Just 30 miles from Portland, David Hill
and other Willamette Valley wineries
make for a great day trip.
On recent surveys, food and wine travel has been consistently
ranked as one of the strongest interests of travelers, with numbers
indicating the trend is still growing. This niche is an especially
good market for the Pacific Northwest, which has become a leading
region for organic, locally grown foods and small highly respected
vineyards. The wineries outside Portland are no exception, and a
wine-tasting day trip of the Willamette Valley would be a great
suggestion for Oregon-bound visitors.
Tastings and More
The Willamette Valley is one of Oregon’s most scenic areas, with
green rolling hills and small farms dotting the landscape. If your
clients happen to catch it on a sunny day, they might feel like
they have stumbled upon a true hidden gem perhaps a reason why this
area is one of the fastest-growing regions in the country.
Washington County, in the Willamette Valley, also lays claim to
being the birthplace of pinot noir wine, although Brian Harney,
director of marketing and communications for the county’s
Convention & Visitors Bureau, calls the claim “somewhat
A wine-tasting day trip in the Willamette Valley should start at
the venerable David Hill Vineyard & Winery, only 30 miles from
Portland. This 140-acre farm is actually a designated historical
landmark, with a farmhouse on the property dating back to 1883, and
the oldest commercial vineyard in Oregon. The current owners have
been there since 1992, and the winery has undergone a complete
restoration in that time.
Visitors can sample the winery’s pinot noir, pinot gris,
Riesling, chardonnay, Gewurztraminer and award-winning port wines.
Additionally, the grounds feature acres of vineyards and charming
gardens with stunning views of the surrounding valley, making for a
great picnic spot. The winery is available for weddings and other
Weekends and holidays get a little busy, but on a weekday,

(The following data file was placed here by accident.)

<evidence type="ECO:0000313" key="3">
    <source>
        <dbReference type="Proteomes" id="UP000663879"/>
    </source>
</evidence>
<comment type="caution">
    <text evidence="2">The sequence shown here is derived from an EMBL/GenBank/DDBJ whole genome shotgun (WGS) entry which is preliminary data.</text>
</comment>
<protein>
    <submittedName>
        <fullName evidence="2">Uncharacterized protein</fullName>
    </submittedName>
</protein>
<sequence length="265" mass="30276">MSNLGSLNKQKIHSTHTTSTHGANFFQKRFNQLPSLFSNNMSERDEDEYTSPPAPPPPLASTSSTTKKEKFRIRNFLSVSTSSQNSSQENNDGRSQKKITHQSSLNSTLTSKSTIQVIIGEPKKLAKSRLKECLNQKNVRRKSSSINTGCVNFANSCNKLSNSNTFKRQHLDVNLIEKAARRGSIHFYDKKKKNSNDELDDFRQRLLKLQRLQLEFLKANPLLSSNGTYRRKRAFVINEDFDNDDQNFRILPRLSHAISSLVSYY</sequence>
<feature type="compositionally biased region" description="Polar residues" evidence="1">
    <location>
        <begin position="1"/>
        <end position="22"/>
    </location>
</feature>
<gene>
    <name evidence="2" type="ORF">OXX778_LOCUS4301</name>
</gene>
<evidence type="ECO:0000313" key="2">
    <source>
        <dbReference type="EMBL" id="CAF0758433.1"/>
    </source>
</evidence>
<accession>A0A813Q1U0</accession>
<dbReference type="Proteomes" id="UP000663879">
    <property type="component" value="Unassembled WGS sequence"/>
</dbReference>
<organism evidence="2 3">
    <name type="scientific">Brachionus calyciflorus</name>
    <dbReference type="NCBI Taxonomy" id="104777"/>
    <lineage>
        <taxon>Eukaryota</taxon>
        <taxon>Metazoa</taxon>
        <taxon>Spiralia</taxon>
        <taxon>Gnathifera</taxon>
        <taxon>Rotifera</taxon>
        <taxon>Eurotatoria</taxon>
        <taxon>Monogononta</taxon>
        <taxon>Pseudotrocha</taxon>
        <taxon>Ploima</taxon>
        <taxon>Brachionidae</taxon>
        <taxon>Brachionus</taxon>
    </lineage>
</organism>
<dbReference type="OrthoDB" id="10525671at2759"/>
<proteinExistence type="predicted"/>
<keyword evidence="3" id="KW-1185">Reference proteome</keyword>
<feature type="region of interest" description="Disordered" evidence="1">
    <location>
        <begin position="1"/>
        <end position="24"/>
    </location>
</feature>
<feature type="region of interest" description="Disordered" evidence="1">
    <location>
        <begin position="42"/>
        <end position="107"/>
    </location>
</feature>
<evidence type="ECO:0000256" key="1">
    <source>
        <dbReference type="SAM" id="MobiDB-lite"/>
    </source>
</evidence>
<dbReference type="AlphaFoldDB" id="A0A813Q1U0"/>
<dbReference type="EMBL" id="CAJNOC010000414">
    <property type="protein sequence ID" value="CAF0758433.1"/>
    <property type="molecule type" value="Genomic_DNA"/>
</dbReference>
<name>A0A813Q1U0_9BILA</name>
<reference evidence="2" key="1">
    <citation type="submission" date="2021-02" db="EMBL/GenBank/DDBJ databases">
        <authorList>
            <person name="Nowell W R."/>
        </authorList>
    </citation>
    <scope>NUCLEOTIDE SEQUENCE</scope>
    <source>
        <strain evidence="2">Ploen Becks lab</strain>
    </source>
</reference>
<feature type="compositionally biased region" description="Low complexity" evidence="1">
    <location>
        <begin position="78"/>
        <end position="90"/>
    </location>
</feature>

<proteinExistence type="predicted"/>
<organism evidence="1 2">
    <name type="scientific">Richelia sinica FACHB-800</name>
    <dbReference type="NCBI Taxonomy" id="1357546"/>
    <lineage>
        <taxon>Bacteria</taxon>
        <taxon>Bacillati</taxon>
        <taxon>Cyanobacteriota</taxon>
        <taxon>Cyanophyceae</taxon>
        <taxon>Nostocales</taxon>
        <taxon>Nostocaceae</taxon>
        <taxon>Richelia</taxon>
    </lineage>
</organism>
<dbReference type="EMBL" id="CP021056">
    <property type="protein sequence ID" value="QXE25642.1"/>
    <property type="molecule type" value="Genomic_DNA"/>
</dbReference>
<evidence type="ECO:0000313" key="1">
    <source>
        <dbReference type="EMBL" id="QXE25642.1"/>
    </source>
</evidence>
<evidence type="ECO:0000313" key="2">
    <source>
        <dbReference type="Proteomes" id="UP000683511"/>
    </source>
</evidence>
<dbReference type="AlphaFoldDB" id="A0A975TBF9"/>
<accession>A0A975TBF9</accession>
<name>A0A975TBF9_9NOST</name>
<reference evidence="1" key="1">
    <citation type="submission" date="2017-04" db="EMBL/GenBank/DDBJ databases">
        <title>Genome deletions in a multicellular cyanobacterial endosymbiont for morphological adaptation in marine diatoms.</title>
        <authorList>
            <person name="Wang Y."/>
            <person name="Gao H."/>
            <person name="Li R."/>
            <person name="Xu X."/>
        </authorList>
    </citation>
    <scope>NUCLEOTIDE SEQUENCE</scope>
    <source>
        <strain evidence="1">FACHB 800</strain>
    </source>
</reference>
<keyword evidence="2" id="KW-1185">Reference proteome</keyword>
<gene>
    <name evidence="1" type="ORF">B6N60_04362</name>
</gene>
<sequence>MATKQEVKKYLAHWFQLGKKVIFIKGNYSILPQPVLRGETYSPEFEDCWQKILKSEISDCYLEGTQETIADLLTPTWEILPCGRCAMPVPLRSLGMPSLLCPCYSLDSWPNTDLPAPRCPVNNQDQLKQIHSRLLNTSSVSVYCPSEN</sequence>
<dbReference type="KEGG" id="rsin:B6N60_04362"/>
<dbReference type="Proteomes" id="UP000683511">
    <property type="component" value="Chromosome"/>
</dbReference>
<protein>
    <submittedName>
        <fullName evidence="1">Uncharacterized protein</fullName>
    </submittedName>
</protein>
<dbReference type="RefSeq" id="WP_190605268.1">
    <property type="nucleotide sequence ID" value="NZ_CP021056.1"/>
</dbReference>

visitors can have the grounds and the attention of the
down-to-earth, friendly staff practically to themselves. The next
stop on your clients’ wine-tasting outing should be the 240-acre
Montinore Estate, just down the road from David Hill in the
northern end of the Willamette Valley. This family-run winery was
established in 1982, and there’s a good chance your clients will
run into owner Rudy Marchesi or his daughter Kristin, or winemaker
John Lundy, on a visit (as well as Mabel the family bull dog).
Montinore produces almost
35,000 cases of wine each year, and the winery has been recognized
by everyone from Food & Wine to Wine Spectator. The vineyards
planted with pinot noir, pinot gris, Gewurztraminer, Riesling and
Muller-Thurgau also make for terrific views. The estate’s low-key
staff offers tours on the weekend but warn that it can get crowded.
The estate is especially popular with groups, so agents should book
well in advance.
Montinore also hosts a variety of special events, including wine
pairings, photo contests and jazz concerts.
For something a bit different, your clients’ final stop should
be SakeOne. Located close to Montinore, SakeOne is one of the only
sake breweries in the United States, and the only American-owned
It’s a rare treat to be able to see how this Asian rice wine is
made. The sake-making process is complicated and time consuming,
and SakeOne clearly has a passion for it. Their “sakery” produces
three brands: Momokawa, Moonstone and G, all of which have won a
variety of awards. They are also the first brewery to make
fruit-infused sake, a trend that is catching on elsewhere. Guests
should be sure to ask for one of SakeOne’s “saketini” menus,
featuring cocktails made with sake, such as the Scarlet Begonia,
the Wasabi Mary, the Happy Sumo and the Dirty Dirty Saketini.
According to tasting room manager Jennifer Brownstein, the staff
at SakeOne seeks to personalize the tasting experience for their
“We see it as taking you on a journey,” she said. “We won’t give
you a list of what we think you should drink, we want to customize
the experience to the visitor.”
In addition to its tour, SakeOne can host groups and is always
trying out new events, including its Saketini Saturdays concert
series, artist receptions, sake-pairing dinners and even a kimono
The best part of a day spent wine (or sake) tasting in the
Willamette Valley is that it’s just a short drive back to the
gourmet restaurants of Portland. And after all your clients’
“research,” they will no doubt have worked up an appetite.
Convention & Visitors Bureau of Washington
David Hill Vineyard & Winery
Tasting room open noon-5 p.m.
Price: No fee for tastings
888-359-5012 (ext. 106 to schedule groups)
Tasting room open 11 a.m.-5 p.m.,
weekends; 11 a.m.-4:30 p.m., weekdays.
Price: $5 for five tastings
Tasting room open 11 a.m.-5 p.m.
Price: $3 for at least five tastings